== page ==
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Finally! Science Explains Your Self-Conscious Teen

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"How does my hair look?" "Mom, stop singing! You're embarrassing me!" Teenagers are notoriously wrapped up in their image, and painfully worried about what others think of them, especially their friends. Now, a new study reveals at least part of the cause for all this adolescent angst: Blame teenagers' brains, it says.

The research, published in Psychological Science, a journal of the Association for Psychological Science, finds that certain physiological and brain responses emerge and peak in adolescence. This activity, it says, is linked to a rise in self-consciousness.

Adolescence is "a unique period of the lifespan in which self-conscious emotion, physiological reactivity, and activity in specific brain areas converge and peak in response to being evaluated by others," explains Leah Somerville of Harvard University, a psychological scientist and the study’s lead author.

To conduct their study, the researchers gathered 69 participants ranging in age from 8 to 23 years old, telling them they’d be testing a new video camera. Subjects watched a screen to learn when the camera was “off,” “on” or “warming up,” having been told that a same-sex peer, roughly the same age, would be watching the feed and would see them when the camera was powered. (In act, there was no active camera.)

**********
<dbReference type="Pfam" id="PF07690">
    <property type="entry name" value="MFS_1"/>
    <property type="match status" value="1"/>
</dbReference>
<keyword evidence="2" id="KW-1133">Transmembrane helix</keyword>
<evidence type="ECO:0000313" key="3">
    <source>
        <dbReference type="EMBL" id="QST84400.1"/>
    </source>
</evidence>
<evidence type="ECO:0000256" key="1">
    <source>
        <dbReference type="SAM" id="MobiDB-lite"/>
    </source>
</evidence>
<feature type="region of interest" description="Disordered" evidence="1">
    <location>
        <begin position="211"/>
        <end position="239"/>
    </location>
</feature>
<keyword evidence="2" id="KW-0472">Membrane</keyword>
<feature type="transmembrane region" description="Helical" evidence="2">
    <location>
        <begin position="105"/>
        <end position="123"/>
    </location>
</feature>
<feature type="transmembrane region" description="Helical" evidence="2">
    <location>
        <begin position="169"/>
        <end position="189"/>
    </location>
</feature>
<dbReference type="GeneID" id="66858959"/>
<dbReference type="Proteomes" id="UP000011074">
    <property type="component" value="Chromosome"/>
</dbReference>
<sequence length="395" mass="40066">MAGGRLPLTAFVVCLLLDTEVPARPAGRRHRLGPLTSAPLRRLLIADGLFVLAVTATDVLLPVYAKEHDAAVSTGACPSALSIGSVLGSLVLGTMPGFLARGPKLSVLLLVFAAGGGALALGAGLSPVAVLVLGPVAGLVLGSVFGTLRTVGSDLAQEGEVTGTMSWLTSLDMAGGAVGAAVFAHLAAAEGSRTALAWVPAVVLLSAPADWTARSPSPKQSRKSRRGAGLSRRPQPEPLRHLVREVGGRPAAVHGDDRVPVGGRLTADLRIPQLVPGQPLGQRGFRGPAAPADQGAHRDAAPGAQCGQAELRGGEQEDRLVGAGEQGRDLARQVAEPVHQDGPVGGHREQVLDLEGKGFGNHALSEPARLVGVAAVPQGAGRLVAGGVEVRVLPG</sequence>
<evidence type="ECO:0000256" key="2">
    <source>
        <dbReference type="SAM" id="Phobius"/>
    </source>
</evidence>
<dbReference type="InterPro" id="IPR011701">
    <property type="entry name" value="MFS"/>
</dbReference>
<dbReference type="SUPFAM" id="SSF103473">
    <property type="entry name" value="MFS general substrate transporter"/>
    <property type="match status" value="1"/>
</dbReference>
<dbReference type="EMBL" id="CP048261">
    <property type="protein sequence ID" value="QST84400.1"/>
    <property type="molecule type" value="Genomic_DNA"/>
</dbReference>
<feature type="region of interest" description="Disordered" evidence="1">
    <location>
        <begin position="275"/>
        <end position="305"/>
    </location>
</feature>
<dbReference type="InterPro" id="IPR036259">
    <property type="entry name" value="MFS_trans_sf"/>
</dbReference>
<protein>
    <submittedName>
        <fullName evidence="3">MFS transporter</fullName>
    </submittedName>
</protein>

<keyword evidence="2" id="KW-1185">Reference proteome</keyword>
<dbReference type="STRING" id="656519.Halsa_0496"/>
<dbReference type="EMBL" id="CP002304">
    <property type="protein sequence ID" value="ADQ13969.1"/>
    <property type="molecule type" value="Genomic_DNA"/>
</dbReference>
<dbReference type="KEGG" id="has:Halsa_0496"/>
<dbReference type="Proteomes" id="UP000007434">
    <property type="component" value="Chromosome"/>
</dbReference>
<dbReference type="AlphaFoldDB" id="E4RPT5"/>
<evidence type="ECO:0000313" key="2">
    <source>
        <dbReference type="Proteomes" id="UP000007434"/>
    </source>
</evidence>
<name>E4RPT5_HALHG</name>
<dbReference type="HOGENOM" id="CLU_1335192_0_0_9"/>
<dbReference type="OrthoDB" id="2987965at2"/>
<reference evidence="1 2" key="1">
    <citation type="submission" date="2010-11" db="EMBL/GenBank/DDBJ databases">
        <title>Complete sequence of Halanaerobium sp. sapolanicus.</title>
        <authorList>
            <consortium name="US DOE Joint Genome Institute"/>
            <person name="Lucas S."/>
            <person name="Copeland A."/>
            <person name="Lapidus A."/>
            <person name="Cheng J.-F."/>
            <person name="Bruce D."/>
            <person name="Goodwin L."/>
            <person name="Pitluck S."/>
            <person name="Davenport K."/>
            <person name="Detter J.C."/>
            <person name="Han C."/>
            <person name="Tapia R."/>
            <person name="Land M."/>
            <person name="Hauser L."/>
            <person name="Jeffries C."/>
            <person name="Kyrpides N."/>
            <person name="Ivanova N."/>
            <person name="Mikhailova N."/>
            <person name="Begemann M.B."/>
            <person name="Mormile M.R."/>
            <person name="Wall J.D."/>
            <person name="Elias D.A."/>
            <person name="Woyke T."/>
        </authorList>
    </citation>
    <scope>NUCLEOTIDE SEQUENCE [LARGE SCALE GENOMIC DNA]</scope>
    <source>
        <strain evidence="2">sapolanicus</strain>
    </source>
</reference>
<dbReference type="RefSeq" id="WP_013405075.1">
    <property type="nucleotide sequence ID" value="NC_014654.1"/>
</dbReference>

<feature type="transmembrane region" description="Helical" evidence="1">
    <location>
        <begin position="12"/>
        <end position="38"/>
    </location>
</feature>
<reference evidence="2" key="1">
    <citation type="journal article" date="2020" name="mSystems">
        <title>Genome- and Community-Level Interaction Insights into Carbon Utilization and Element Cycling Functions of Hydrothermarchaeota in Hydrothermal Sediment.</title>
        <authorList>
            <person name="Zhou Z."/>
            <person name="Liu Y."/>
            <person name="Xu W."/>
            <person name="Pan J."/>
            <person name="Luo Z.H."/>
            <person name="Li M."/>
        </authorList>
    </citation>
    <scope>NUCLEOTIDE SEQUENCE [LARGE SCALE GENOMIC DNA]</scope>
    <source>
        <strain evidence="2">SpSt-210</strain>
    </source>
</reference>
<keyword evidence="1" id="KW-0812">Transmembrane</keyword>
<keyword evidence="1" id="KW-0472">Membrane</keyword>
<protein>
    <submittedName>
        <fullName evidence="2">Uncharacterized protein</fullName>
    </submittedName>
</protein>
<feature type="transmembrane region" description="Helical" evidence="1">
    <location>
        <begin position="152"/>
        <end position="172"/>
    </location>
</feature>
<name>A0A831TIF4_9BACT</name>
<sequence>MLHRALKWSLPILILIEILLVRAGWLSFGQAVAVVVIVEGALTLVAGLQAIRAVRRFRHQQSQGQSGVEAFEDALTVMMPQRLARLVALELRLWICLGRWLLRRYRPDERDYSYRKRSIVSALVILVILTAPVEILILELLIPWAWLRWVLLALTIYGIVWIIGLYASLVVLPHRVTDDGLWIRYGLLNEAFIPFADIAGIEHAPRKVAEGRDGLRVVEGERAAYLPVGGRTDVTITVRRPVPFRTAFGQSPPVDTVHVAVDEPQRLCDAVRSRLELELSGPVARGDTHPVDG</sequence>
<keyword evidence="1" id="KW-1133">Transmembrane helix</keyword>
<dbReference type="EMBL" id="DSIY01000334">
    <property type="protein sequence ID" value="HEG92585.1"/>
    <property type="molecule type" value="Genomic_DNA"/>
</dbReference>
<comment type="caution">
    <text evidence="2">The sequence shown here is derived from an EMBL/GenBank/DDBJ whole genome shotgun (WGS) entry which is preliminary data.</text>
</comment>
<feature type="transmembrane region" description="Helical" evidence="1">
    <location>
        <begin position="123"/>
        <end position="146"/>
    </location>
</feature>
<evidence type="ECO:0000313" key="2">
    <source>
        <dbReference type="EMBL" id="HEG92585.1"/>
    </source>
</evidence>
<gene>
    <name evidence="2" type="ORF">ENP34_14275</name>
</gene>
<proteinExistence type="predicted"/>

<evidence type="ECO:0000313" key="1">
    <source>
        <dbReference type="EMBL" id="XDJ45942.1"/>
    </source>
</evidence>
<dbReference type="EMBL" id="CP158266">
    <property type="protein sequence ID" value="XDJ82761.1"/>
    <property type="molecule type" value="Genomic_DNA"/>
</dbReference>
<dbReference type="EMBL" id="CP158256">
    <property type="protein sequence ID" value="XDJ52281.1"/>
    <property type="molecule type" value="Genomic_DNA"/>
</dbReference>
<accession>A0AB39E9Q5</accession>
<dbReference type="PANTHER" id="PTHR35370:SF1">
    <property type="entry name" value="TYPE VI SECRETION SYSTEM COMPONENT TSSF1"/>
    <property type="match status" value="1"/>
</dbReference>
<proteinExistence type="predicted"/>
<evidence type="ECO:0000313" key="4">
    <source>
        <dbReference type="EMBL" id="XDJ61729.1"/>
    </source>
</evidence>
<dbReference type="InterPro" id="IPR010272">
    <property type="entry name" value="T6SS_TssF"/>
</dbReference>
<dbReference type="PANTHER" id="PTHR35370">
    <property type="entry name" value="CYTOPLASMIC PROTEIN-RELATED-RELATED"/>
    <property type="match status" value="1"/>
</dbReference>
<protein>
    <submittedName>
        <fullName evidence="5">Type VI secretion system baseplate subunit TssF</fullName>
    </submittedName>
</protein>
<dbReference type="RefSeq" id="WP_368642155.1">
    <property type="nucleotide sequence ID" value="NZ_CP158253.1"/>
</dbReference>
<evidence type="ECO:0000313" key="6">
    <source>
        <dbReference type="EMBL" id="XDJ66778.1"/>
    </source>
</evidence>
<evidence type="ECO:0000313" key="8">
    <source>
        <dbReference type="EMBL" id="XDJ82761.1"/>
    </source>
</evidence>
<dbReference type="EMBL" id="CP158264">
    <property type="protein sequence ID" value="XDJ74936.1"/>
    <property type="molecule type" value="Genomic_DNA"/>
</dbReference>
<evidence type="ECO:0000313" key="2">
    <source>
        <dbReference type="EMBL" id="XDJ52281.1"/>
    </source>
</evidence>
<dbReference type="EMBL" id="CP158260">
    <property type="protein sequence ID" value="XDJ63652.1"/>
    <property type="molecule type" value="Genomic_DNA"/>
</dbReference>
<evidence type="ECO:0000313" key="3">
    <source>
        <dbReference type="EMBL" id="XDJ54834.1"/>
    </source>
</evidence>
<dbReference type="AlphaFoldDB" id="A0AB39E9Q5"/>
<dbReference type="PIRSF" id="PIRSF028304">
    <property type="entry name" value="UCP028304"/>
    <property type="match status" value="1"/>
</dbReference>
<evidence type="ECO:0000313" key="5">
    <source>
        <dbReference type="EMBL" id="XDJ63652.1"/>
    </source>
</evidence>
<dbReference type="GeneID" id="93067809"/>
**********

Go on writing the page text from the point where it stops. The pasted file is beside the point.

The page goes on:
The findings? Of all the subjects, it was the adolescents who had the highest levels of embarrassment and certain other physiological changes when they thought they were being, or about to be, watched.

Of course, teenagers face all kinds of new social pressures as well, and those may also contribute to self-consciousness. So you may want to stop singing in front of their friends anyway, just to give ‘em a break.

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